• Worsened sciatica pain when sitting 
  • External tenderness
  • Diminished reflexes and strength of the affected side [1]

Additionally, having PS may make it difficult to do the following:

  • Get out of bed
  • Sit for long periods
  • Increased discomfort in the buttocks when doing hip movements [2]

The key to correct diagnosis for piriformis syndrome involves your healthcare provider finding the correct PS-specific signs. A very scholarly definition of PS states, “Piriformis syndrome occurs due to sciatic nerve entrapment at the level of ischial tuberosity.” [2]

Typically the practitioner’s goal would be to attempt to replicate PS symptoms through various stretches, positions, and palpation. In doing so, the physical results can help rule out conditions such as spinal stenosis and lumbar muscle strain. 

An often skipped evaluation to come up with a differential diagnosis is internal palpation - in which internal tenderness would also be noted when pressure is applied.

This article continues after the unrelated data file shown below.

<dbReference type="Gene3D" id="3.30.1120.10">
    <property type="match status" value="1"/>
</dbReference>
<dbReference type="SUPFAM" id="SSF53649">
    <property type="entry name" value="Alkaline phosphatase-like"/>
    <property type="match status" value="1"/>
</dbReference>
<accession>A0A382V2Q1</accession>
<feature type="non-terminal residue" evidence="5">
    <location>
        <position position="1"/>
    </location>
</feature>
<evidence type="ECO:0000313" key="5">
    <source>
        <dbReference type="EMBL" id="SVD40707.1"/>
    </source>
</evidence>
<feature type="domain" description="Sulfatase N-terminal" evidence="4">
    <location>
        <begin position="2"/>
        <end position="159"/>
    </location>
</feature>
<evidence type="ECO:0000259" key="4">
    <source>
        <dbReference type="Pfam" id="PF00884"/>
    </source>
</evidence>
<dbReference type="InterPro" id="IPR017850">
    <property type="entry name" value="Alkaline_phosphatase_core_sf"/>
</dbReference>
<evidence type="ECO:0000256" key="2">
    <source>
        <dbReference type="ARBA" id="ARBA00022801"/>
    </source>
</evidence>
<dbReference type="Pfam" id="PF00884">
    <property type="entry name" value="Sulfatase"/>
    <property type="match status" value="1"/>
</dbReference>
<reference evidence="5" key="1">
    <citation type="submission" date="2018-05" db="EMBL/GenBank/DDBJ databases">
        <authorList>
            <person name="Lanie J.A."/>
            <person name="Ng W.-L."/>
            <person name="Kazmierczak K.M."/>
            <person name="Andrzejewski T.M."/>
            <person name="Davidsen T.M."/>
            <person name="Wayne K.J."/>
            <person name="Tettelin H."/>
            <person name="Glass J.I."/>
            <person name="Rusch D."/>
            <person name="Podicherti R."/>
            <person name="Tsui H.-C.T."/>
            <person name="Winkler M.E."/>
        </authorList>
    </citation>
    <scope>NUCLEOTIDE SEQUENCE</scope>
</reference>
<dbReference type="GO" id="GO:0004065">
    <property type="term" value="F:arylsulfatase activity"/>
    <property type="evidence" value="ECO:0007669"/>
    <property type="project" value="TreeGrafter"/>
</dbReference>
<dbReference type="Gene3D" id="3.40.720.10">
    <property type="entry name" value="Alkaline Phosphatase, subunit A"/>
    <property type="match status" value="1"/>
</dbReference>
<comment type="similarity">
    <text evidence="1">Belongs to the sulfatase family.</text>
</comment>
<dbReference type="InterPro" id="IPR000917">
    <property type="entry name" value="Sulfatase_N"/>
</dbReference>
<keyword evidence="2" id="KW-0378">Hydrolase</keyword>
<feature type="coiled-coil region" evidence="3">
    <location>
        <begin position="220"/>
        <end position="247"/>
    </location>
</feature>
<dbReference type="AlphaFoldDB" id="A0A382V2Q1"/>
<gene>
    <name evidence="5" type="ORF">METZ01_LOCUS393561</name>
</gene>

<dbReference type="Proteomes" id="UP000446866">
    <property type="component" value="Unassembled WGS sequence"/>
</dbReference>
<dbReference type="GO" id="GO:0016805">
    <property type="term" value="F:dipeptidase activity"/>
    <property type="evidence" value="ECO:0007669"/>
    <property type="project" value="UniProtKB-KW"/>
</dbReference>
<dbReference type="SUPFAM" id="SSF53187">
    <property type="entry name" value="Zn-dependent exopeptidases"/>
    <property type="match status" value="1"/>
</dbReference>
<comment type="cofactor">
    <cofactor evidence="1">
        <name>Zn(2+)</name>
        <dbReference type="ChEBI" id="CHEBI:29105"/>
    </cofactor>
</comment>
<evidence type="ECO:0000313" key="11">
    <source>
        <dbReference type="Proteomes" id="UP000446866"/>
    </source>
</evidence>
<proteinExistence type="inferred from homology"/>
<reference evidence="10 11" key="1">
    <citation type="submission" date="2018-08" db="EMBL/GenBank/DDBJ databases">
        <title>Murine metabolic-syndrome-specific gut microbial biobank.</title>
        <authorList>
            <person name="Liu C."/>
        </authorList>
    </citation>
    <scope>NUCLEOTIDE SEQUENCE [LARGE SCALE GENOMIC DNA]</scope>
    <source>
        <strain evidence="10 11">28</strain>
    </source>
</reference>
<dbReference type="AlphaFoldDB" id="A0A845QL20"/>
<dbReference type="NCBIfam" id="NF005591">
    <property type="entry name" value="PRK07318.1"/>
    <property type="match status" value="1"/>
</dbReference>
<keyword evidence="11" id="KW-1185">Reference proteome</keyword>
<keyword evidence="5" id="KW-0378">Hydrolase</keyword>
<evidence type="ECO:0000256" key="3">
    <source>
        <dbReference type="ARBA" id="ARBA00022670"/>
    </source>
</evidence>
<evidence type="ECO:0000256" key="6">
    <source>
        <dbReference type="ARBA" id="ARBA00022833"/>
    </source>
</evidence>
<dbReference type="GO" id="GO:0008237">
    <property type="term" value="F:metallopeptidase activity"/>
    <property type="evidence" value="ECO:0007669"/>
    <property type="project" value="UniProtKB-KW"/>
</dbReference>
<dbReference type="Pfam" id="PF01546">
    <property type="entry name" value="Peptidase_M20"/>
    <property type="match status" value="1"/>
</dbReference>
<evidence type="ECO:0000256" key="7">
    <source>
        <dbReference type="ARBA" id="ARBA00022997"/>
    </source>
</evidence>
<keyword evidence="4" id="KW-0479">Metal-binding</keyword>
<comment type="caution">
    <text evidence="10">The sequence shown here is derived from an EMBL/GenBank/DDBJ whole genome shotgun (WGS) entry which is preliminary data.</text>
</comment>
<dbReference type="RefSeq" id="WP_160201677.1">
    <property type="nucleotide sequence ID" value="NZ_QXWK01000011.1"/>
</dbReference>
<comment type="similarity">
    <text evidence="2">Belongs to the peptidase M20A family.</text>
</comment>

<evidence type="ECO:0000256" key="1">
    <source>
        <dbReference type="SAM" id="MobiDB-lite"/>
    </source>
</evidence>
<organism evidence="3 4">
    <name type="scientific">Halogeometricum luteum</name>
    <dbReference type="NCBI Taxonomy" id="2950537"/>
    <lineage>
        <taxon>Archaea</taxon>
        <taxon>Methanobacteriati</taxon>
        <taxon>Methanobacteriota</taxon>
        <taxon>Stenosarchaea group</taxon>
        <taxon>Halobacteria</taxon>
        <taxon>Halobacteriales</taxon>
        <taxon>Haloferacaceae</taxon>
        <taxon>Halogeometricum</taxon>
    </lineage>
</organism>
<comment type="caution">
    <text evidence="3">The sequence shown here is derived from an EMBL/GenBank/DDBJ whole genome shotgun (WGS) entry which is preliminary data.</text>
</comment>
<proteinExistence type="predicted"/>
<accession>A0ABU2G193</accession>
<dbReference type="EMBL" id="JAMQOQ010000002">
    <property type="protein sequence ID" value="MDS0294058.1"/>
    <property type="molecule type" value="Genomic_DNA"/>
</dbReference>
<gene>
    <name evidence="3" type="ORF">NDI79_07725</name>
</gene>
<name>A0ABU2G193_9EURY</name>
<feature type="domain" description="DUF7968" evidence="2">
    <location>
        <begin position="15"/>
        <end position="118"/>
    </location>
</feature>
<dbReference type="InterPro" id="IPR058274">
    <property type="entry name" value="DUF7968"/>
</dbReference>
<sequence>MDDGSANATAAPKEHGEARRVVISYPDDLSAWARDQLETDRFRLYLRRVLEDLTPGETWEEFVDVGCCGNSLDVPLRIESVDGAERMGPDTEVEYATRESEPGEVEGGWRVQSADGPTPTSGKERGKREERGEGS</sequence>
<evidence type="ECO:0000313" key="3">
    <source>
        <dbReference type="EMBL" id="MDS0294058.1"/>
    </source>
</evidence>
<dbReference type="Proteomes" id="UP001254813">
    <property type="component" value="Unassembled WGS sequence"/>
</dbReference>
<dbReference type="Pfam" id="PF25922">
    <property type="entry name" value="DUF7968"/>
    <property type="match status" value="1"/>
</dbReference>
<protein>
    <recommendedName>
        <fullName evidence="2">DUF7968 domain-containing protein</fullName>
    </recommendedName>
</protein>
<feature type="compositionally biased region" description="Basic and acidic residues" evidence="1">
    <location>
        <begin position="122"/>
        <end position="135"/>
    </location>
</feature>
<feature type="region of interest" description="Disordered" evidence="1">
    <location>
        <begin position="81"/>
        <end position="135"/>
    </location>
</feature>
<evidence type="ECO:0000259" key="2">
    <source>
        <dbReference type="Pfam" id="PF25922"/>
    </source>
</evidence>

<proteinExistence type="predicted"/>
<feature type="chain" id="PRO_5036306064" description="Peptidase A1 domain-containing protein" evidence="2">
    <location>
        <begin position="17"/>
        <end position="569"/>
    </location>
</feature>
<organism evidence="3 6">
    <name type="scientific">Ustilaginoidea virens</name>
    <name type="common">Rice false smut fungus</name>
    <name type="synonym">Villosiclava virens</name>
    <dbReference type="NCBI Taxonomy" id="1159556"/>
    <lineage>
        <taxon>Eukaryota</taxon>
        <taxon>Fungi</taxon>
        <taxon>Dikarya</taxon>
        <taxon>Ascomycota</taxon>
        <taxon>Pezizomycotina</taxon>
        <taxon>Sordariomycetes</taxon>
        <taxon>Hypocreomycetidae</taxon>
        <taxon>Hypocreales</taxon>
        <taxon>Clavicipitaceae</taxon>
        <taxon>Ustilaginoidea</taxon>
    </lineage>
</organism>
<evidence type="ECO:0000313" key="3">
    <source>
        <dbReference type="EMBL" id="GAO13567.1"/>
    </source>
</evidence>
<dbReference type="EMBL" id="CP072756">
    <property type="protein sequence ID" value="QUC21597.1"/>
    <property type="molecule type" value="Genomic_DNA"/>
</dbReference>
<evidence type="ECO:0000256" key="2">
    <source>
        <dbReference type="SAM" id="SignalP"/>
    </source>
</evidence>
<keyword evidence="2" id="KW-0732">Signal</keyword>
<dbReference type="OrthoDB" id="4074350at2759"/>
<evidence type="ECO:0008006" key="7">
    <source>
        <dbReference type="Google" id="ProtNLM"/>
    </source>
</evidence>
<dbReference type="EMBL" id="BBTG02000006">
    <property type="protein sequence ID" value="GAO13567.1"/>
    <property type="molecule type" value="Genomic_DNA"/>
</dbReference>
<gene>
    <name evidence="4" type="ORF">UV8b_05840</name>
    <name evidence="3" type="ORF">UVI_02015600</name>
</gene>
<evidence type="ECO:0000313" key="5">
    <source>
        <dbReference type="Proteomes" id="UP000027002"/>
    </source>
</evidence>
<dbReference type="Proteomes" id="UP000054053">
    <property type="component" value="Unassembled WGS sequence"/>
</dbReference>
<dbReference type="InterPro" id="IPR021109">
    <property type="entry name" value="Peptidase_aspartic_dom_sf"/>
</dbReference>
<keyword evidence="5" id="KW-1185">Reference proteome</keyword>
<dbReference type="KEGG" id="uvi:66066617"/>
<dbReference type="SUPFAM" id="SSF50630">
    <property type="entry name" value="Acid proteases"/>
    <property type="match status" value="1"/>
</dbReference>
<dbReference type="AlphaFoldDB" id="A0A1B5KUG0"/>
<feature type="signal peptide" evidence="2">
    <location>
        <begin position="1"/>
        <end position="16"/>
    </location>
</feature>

While chronic pain should not be overlooked, know when to see a healthcare provider and know that the advice given here is not meant to replace it. With that said, if you’re thinking of exploring more on your own there is a test you can do at home…

The Piriformis Syndrome Test

If you’re inclined to explore the piriformis syndrome test, I’d encourage you to do so to get more answers. Learning the FAIR test (Flexion Adduction Internal Rotation) can be useful information for the future. Check it out! 

After doing the piriformis syndrome test as described in the link above, and determining your test is positive, there are interventions you can try in the next section below.


Management of Piriformis Syndrome 

Just as with most muscle strains, rest and (if necessary) medication can be used. Keeping pressure off the affected area along with modified activity is also helpful. 

if tolerated, doing stretches and exercises that focus on the range of motion can help decrease irritation. If severe enough, steroid injections straight into the PM can alleviate inflammation and therefore pain. 

Surgery is also an option if the above interventions provide little relief. The goal of surgery would be to help take pressure off the nerve, although results may vary.